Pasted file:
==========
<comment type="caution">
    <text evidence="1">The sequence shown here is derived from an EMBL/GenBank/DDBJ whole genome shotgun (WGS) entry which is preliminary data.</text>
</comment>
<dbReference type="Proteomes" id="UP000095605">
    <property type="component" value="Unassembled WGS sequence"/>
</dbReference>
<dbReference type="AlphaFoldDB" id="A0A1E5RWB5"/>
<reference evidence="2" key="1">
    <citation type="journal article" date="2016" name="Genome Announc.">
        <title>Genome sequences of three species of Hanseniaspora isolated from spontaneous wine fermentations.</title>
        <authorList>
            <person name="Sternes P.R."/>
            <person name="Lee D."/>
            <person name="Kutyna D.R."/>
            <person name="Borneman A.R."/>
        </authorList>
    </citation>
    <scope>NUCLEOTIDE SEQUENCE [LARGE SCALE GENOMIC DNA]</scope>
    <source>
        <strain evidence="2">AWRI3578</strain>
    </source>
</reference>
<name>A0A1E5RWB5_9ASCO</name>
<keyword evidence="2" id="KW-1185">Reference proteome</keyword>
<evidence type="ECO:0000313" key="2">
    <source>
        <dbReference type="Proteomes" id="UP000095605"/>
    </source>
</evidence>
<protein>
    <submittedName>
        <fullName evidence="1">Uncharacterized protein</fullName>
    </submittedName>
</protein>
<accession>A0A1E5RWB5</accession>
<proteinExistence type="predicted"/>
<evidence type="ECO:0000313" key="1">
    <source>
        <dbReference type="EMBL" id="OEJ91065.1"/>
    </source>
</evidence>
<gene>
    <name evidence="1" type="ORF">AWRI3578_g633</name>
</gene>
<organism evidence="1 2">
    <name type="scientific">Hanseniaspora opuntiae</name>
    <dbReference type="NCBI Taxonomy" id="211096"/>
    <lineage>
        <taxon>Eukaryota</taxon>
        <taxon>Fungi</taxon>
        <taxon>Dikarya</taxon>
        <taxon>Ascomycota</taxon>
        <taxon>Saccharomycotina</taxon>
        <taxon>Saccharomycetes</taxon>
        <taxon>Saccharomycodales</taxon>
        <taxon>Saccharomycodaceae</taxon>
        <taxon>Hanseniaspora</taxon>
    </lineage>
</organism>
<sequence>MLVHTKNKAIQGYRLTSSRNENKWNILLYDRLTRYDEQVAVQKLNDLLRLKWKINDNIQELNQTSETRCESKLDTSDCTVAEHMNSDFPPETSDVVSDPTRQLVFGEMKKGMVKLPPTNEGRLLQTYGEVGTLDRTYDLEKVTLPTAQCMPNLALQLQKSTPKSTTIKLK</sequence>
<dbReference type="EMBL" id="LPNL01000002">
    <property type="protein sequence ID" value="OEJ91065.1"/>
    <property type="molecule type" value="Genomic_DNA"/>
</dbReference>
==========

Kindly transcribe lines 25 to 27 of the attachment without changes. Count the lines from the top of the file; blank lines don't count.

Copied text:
<evidence type="ECO:0000313" key="2">
    <source>
        <dbReference type="Proteomes" id="UP000095605"/>